Kalpathi Ganpathi Subramanyan (KG Subramanyan) was born in a village in North Kerala, in 1924. He pursued Economic Studies in the Presidency Collage, Chennai. However, owing to his active involvement in the freedom struggle and his Gandhian ideologies, he was restricted to enter in government colleges during the British Raj. Subramanyan turned this into an opportunity to explore his interest in art. In 1944, he visited Santiniketan to study at Kala Bhavan, the art faculty of Visva Bharti University. Here Subramanyan studied art till 1948, under the tutelage of prominent Indian modernists such as Nandalal Bose, Benode Behari Mukherjee and Ramkinkar Baaji.
Other than being a prolific artist, KG Subramanyan was also a writer, a teacher, an art historian and a scholar. His artistic career began in the 1950s. Through out his career, Subramanyan worked with several mediums including oils and watercolours. He also created drawing, sculptures, murals and engaged in set design, toy making, pottery, weaving and glass painting. His involvement with his art, steered Indian modern art into a new direction.
Later in 1951, he started teaching at the Faculty of Fine Arts, M. S. University, Baroda and briefly studied at Slade School of Art in 1956 as a British Council Scholar. In 1966, Subramanyan also received J D Rockefeller III Fund Fellowship that facilitated him with a year long stay in New York. During this time, Subramanyan dived deeper to explore his interest in semi-abstract artworks.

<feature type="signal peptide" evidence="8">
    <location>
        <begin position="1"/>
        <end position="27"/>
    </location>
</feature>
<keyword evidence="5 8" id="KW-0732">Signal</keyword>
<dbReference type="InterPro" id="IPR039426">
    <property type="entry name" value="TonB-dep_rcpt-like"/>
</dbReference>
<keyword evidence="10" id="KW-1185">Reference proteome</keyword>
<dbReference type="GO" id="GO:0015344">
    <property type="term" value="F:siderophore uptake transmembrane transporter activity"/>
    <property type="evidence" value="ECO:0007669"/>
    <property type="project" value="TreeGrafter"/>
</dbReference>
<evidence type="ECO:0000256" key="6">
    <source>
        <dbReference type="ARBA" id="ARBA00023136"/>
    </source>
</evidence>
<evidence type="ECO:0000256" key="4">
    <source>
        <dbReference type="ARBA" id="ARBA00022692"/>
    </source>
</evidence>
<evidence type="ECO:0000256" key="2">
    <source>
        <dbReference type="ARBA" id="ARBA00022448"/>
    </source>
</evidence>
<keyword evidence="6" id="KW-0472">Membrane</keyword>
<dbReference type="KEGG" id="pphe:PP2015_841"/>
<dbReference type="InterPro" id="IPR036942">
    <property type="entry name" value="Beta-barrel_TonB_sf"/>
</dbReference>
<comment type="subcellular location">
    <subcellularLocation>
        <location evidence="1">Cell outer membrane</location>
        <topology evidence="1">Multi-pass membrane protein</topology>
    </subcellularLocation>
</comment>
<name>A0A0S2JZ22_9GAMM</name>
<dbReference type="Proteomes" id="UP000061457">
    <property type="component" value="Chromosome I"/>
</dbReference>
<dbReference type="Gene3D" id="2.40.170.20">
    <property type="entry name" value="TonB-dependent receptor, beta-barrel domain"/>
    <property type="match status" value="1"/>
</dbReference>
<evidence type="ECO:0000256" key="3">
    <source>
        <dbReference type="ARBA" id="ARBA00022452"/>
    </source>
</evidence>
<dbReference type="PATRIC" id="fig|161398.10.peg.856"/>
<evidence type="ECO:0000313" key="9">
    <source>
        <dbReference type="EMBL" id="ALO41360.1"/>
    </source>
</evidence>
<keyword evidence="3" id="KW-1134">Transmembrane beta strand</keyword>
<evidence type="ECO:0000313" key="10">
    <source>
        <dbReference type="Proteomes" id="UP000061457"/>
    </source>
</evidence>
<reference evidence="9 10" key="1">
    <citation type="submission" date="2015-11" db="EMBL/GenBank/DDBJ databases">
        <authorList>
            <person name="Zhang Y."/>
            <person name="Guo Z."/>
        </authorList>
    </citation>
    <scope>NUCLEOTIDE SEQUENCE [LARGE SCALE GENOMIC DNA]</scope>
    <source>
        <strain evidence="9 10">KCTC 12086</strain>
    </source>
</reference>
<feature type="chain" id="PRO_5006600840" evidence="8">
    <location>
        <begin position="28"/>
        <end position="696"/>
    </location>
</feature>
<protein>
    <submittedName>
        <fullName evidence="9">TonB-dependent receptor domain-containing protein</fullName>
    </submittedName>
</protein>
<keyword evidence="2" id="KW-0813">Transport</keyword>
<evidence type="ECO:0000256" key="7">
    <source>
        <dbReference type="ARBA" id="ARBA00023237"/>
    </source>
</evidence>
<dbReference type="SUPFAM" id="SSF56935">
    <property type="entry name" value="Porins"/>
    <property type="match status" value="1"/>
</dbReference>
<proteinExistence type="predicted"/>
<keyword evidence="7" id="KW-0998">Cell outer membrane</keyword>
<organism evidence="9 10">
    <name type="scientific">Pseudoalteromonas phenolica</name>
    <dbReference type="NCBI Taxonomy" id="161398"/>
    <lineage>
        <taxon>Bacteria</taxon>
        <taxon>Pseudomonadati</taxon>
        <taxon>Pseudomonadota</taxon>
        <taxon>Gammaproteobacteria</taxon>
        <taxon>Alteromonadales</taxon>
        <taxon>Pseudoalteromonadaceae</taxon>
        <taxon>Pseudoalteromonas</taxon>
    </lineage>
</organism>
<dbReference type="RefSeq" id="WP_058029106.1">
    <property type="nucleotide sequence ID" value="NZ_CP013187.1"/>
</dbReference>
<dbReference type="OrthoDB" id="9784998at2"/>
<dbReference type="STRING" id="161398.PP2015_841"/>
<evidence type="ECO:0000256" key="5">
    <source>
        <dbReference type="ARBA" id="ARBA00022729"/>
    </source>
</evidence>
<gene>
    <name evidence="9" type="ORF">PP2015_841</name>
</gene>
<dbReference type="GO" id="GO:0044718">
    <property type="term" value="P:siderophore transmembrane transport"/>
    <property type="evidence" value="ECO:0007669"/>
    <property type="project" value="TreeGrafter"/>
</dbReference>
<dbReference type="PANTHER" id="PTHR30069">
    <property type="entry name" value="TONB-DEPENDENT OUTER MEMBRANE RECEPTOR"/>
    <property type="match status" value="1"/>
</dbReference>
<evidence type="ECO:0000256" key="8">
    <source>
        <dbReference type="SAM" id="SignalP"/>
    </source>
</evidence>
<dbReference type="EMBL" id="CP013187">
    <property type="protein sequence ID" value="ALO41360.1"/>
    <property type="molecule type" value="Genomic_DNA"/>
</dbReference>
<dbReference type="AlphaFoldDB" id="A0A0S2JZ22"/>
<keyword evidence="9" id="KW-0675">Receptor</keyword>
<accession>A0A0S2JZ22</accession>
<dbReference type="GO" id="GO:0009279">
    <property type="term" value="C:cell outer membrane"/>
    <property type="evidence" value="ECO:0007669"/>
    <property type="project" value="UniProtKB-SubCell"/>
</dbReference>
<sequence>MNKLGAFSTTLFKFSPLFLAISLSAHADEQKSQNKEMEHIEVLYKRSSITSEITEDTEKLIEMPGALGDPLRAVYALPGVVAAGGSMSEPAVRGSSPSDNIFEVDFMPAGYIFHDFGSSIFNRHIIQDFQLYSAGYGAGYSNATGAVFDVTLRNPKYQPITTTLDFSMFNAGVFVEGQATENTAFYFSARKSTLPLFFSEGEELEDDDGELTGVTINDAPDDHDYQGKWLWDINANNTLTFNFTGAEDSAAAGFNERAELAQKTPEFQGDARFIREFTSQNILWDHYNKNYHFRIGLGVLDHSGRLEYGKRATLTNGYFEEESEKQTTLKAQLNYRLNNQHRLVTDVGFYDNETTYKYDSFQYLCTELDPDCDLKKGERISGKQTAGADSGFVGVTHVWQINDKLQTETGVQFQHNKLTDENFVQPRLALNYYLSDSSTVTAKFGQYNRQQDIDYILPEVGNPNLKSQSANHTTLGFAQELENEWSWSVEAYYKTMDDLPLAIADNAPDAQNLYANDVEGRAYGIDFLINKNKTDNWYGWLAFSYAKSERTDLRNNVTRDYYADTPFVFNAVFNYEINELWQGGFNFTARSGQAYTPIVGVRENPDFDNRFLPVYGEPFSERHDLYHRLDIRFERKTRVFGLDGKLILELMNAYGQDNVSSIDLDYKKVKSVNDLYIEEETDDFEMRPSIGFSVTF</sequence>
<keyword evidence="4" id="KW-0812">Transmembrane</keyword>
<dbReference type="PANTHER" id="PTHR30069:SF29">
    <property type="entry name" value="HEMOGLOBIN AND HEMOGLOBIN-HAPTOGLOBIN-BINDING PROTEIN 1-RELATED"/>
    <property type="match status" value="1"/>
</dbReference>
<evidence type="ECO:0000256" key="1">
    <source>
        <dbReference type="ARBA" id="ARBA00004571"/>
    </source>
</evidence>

Subramanyan’s artworks are a beautiful combination of European Modernism and Indian folk expressions. Folk traditions from his home state; Kerala and over all India, had a huge influence on Subramanyan’s artworks. He was also inspired by the traditional Bengali art; Kalighat painting and Pattachitra. He often fused myths and stories from ancient Indian history with contemporary art that were inspired by Picasso’s cubism, Tanjore paintings, African masks, etc. among many other traditional and modern art forms from the world. He explored figurativism in the form of painting women, children, animals and objects, before finally receding to painting still lives in the later years.
His career spans over a period of 7 decades, during which he participated in numerous group and solo shows in India and internationally. His works were showcased at the Vadehra Art Gallery, New Delhi, Centre for International Modern Art (CIMA), Kolkata, Jehangir Art Gallery, Mumbai, among many other prestigious galleries. In 2003, National Gallery of Modern Art (NGMA), New Delhi and Mumbai organised KG Subramanyan’s Retrospect. He was also awarded the prestigious Padma Shri, Padma Bhushan and Padma Vibhushan Puraskar by the Government of India for his exceptional contribution to Indian art.